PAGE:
by Vera Grant AMMM Ireland 18.11.2022
It was my seat. It was at the end of the pew and I sat there every Sunday morning for ten o’clock Mass. Over the years I had grown to recognise many, who like me sat in the same pew. What creatures of habit we are I used to think to myself.
There were times though when I felt restricted, bounded on either side by those familiar faces. Some I knew by name, others I acknowledged with a nod or when allowed, by a shake of the hand. They were faces I liked and felt fortunate in sharing the same space even if at times I had to give up my seat and move along should someone arrive late. I didn’t mind that but I felt much stronger about those who arrived late and stood in the aisle wanting to push in. Awful I know but ….
Often I wondered what was it like for those who sat on the other side. Were they watching us as we watched them? Also, they had to receive communion from the Eucharistic Minister whereas we on the right, received from the Priest. Was it something about being on God’s right hand side that we chose our places?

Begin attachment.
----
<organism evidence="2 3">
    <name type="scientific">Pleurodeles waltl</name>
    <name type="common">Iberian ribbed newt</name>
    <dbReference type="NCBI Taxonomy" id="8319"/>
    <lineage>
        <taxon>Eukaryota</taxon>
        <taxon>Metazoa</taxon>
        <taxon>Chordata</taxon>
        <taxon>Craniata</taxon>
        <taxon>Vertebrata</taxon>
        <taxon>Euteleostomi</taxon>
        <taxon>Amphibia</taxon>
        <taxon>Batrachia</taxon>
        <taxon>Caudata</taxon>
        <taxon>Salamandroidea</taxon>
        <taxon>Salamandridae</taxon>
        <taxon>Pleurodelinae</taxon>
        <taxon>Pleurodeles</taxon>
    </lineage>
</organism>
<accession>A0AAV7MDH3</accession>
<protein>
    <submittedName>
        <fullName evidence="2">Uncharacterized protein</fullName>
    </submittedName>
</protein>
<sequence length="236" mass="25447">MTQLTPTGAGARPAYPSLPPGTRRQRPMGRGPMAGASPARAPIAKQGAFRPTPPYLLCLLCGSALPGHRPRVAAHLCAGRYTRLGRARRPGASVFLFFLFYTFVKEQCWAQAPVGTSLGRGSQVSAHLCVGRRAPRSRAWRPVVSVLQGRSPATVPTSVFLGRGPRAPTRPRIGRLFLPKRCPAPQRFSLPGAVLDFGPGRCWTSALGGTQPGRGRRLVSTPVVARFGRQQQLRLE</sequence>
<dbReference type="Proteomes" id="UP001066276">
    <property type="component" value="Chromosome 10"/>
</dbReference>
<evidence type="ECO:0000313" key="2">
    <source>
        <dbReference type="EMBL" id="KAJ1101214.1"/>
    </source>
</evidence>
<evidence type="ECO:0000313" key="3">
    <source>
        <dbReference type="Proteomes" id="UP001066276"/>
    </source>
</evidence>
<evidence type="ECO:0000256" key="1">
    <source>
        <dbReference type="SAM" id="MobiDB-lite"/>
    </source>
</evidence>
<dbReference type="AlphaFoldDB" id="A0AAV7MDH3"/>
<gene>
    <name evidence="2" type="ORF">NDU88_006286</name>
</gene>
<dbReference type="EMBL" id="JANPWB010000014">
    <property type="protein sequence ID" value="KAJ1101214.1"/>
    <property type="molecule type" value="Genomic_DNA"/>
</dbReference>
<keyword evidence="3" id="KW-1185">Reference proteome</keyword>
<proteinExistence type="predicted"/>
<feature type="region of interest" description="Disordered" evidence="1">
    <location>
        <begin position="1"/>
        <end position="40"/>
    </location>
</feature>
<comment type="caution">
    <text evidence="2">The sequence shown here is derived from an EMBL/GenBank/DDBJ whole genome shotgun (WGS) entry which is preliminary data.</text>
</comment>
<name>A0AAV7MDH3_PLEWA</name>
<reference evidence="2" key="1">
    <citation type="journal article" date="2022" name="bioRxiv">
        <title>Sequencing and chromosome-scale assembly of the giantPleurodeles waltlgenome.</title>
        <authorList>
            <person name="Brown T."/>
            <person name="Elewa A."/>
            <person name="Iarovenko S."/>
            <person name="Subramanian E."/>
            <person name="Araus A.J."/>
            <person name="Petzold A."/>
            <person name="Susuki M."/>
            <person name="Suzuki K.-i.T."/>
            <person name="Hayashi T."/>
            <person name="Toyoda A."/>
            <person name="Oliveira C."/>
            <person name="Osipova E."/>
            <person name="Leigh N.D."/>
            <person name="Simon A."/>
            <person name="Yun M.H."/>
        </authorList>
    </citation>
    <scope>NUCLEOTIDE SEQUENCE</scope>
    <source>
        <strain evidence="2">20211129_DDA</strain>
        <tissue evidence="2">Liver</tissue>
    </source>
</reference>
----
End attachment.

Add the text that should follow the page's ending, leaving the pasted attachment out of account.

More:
One morning as I pushed open the heavy wooden door I was stopped and asked to accompany a visitor. Nodding in agreement I was surprised to find myself immobilised by a firm hand on my shoulder, directing me robot style in a different direction. Instinctively I hesitated and was about to say, ‘Oh I sit over there’ but something stopped me and I allowed myself to be led to what seemed to be unfamiliar territory.
Once seated, I smiled to myself at the strangeness of the situation. I felt like Goldilocks taking someone else’s chair and I sat not quite nervously but excitedly and with a sense of boldness which made me want to laugh out loud.
Some turned round to say hello, others leaned forward to smile in greeting and some nodded in welcome. It felt good and walking home I couldn’t stop smiling at all that had happened in changing one small action.
I felt a sense of wholeness and connectedness. We all belong, anywhere, everywhere – there’s a pulse beating for you, for me, for us all.
Give it a go, one small change can bring a newness, a freshness, a lightness and it is a gift, a gift of opportunity.